FAQ

How does pollution affect human health?

Stinging eyes, breathlessness, a cough that won’t budge: air pollution – especially when it’s cause by fine particles – is irritating, but can also be the cause of serious diseases. It even puts lives in danger: in France, air pollution cuts life expectancy by two years. And in New Delhi, this figure leaps to 10 years. In terms of deaths on a global scale, air pollution is just as dangerous as smoking, and even more serious than alcohol and unclean water (there are three times as many air pollution-related deaths) and HIV (six times more). Who is most at risk? People suffering from respiratory and cardiac disorders, diabetes, infants, seniors and pregnant women.
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A factor in serious diseases

The effects of air pollution on health are well understood. Scientific studies have shown that they compromise the human immune system. As a result, the body undergoes oxidative stress* and a systemic inflammatory response** is created, which may increase the risk of other diseases. These include:

  • Respiratory conditions such as pharyngitis, asthma, chronic bronchitis and pneumonia.
  • Lung cancer: 17% of deaths can be attributed to air pollution.
  • Cardio-vascular diseases: air pollution is responsible for a lack of sufficient oxygen being provided to the heart muscles, which leads to diseases such as arrhythmia, arterial hypertension, cardiac arrest and thrombosis.
  • Neurodegenerative diseases: air pollution also has a disastrous effect on brain health. The risk of neurodegenerative diseases, in particular Alzheimer’s and Parkinson’s, is accentuated by exposure to fine particles generated by magnetic friction.
  • Reproduction and development issues in children such as infertility, miscarriage, stunted foetal growth and low birthweight babies, learning difficulties, and so on.

Every year, atmospheric pollution and fine particles cause 40,000 premature deaths in France and 238,000 deaths in Europe. Harvard researchers believe that this figure should be re-evaluated, and would attribute nearly 100,000 premature deaths in France per year to outdoor air pollution caused by fossil fuels.

Indirect effects of pollution on human health

Atmospheric pollution is harmful to the earth’s ecosystems, both on land and in the sea. In 2020, harmful levels of nitrogen deposits were observed in 75% of the total surface area of EU ecosystems. Fine particles end up in runoff waters, then flow into our rivers and oceans. They also attach themselves to plants and are then swallowed by animals. Air pollution disrupts ecosystems, destabilises the food chain and impacts our daily diet, and therefore our health. That’s why it is so important to find measures to reduce it. It’s a matter of saving human lives.

Oxidative stress occurs when a cell can no longer manage the excessive presence of toxic molecules, mainly from cellular respiration and free radicals. They can damage cells and DNA.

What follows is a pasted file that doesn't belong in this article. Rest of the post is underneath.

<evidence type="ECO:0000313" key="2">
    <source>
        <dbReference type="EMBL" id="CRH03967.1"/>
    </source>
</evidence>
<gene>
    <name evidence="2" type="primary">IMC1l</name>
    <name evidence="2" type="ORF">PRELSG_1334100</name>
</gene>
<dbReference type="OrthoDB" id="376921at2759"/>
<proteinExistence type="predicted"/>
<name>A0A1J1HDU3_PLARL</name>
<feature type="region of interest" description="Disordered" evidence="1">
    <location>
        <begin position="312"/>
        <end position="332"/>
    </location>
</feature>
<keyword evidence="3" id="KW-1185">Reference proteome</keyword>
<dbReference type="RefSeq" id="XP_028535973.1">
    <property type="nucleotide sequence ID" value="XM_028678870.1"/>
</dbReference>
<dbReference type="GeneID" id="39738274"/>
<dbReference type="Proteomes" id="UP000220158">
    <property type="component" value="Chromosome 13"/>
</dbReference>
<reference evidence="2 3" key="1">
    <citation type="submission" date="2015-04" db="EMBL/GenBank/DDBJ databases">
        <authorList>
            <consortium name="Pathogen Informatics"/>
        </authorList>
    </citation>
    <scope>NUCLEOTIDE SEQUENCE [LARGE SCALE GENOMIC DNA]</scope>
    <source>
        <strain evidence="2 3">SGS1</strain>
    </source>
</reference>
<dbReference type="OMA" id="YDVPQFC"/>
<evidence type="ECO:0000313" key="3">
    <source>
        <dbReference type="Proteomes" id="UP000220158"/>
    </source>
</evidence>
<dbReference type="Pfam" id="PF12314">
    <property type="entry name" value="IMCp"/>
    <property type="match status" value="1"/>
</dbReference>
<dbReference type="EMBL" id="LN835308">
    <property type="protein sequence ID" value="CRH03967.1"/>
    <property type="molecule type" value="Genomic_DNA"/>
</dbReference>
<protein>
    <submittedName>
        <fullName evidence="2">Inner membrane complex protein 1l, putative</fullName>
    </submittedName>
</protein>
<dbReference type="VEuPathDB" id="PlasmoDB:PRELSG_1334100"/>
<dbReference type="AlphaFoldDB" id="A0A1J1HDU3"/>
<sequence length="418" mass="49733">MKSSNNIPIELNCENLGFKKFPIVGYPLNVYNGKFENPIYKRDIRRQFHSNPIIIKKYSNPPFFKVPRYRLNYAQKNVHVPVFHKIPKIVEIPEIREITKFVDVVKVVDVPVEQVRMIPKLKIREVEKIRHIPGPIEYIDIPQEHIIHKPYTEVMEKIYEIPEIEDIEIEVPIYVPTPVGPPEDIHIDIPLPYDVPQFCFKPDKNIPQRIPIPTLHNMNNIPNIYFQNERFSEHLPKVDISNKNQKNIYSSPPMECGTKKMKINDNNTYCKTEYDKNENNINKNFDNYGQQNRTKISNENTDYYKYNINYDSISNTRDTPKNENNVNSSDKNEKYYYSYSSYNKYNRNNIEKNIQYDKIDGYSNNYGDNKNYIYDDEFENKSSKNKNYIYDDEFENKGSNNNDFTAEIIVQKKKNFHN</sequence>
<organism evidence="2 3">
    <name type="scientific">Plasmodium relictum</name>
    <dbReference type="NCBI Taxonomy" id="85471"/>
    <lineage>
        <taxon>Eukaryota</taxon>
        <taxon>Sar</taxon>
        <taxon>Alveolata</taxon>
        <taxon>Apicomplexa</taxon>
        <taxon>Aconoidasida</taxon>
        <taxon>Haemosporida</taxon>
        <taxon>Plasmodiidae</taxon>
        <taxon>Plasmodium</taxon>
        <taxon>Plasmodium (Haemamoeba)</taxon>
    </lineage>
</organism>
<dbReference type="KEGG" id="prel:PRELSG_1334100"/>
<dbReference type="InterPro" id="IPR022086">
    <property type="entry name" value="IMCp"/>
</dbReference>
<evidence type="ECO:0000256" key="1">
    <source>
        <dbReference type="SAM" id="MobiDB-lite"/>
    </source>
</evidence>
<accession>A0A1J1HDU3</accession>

** The systemic inflammatory response syndrome is a set of symptoms occurring in response to an attack on the body during infectious shock, severe trauma, extensive burns, pancreatitis, and so on. It is the most common cause of respiratory distress syndrome in adults.

Discover more questions

As we inhale 15,000 litres of air every day, we are continually exposed to air pollution, especially in large cities. These gases and fine particles are not only harmful to our health, but they also damage the environment and ecosystems and accelerate climate change. Where does air pollution come from? Although pollutants may be of natural origin: pollens, forest fires, sand mists, soil erosion, and volcanic eruptions generate pollution over which we have very little control, human activity is the main source of air pollution. That is evidenced by the sharp decline in air quality from the 19th century, with the development of industry and road traffic.
One in five deaths around the world is attributable to outdoor air pollution yet politicians are struggling to remedy the situation. In France, the government has even been found at fault by the Court of Justice of the European Union and the French Council of State for not doing enough, while air pollution causes more than 40,000 premature deaths every year. What’s to blame? Natural phenomena certainly contribute (pollen, forest fires, soil erosion, volcanic eruptions, etc.), but most of the damage is caused by human activity (agriculture, industry, transport, construction, etc.), which generates gases and fine particles. In some parts of France transport is the worst culprit, in others, agriculture comes top of the list. In the fight against outdoor air pollution in France, measures must now be taken on domestic heating and road transport, which are respectively responsible for half and a quarter of fine particle emissions in Ile-de-France.
Electric vehicles help fight against global warming and reduce the air pollution that causes 307,000 premature deaths in Europe every year. But electric vehicles are not a miracle solution. They require a lot of energy to produce, charging them may need large amounts of fossil fuels (depending on the source of the electricity used) and – like petrol or diesel cars – they emit fine friction particles.